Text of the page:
Inside ROBRADY: An Interview with Robert Karnick
What do you think is the most important part of the design process? For example: research, design, development, prototype, engineering, or production?
That’s a hard one to answer, without sounding too vague. It isn’t any particular disciple or function like ID, MD, Prototyping, etc. It’s the approach to the problem and getting everyone involved in a meaningful way. I’m a big believer in up front research to provide fuel/inspiration to ID, GD and MD, but want to get to prototypes as quickly as possible, even if they are ugly, cobbled together models made of foam, wood or parts of other products. People need to touch things to give proper feedback.
After doing this for 20+ years, my approach to design is to “believe in the process”. Meaning, don’t try to control design and REALLY be open to other people’s ideas. Give the team the proper inspiration and then trust them to do great work. 9 times out of 10, a team will create great work and will exceed your expectations, if they really believe that you trust them and know that they’re opinions matter. No one likes to be told what to do.. projects need to be managed, people need to be lead.
What do you like or dislike about your design related education? Was it worth it?
The education I got at Auburn was fantastic and it changed the way I looked at the world. My education was as much about philosophy, as it was about learning the fundamentals of design (color, form, balance, etc.) and the tools of the trade (sketching, CAD, model-making, etc.). Everything we did, seemed to have a purpose even when it was very difficult or didn’t make sense at the time. Professors would write on our renderings and break our models during presentations, sometimes just to see how we would react. Could you keep your cool, did you defend your design, could you take criticism and learn from it? By the end, my freshman class had been weeded down from 60 people to 6 people that I graduated with. You really had to want to be a designer to get through the program.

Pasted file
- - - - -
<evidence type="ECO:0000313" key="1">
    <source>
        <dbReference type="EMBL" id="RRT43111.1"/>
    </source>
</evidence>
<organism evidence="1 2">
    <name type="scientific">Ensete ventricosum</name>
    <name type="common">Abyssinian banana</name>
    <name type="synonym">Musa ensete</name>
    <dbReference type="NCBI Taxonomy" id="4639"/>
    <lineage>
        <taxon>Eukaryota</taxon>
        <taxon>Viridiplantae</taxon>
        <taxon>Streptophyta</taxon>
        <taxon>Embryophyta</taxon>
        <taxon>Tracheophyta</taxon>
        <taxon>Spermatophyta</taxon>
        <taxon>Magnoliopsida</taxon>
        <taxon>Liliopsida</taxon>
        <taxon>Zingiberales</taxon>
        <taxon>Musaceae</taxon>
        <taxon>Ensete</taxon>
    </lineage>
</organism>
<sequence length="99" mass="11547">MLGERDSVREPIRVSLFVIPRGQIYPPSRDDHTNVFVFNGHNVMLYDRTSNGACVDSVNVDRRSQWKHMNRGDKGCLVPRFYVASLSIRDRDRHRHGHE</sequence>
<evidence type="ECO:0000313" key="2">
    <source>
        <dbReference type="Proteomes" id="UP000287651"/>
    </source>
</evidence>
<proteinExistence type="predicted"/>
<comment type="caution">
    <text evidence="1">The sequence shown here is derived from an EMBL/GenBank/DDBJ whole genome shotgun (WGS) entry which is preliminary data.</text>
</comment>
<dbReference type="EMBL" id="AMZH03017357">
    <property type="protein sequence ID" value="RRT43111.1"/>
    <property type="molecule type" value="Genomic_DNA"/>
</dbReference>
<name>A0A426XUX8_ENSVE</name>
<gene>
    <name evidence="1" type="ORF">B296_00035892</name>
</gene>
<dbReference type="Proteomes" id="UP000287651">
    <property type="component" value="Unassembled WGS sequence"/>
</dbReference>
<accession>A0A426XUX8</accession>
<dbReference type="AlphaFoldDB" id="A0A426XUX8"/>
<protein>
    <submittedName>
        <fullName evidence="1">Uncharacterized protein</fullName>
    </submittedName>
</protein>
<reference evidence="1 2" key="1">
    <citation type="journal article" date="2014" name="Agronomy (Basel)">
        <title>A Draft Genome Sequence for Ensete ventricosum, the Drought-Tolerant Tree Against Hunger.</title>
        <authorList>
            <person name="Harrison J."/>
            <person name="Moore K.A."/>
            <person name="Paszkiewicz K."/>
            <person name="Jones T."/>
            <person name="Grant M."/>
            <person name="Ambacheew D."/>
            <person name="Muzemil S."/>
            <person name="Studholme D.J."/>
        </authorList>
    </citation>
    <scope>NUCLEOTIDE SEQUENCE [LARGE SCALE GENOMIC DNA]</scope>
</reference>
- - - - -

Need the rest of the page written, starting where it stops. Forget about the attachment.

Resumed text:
How long does a team work on a project for?
Every project is different in terms of scope and deliverables, so projects can range from 6 weeks to 6 months or more. If it is truly a “team project” involving all disciplines (ID, MD, GD and RP), 10 – 12 weeks is really fast track program, and time goes up from there.
Robert has more than 20 years experience creating innovative solutions for clients in the Consumer Products, Industrial Equipment and Medical Device Industries.
Robert is responsible for Business Development efforts at ROBRADY design, consulting with clients on innovation approaches, user research, industrial and interaction design, engineering and all other phases of the product development process. He holds 6 patents in diverse industries such as Semiconductors, Children’s toys, Transportation and Medical Devices. He has won numerous design awards, including the IDSA Design Excellence, Red Dot and Medical Design Excellence Award for his work with clients such as Philips, Home Depot, IBM, General Motors and Coca-Cola.
Robert has a Bachelor’s degree in Industrial Design from Auburn University.
Fun Fact: As a freshman, I won they Hamburger Eating contest at Auburn. It was me against about 20 huge football players and no one gave me a chance. I woofed down 6 McDonald’s hamburgers in less than a minute and beat everyone by 2 burgers. It was awesome!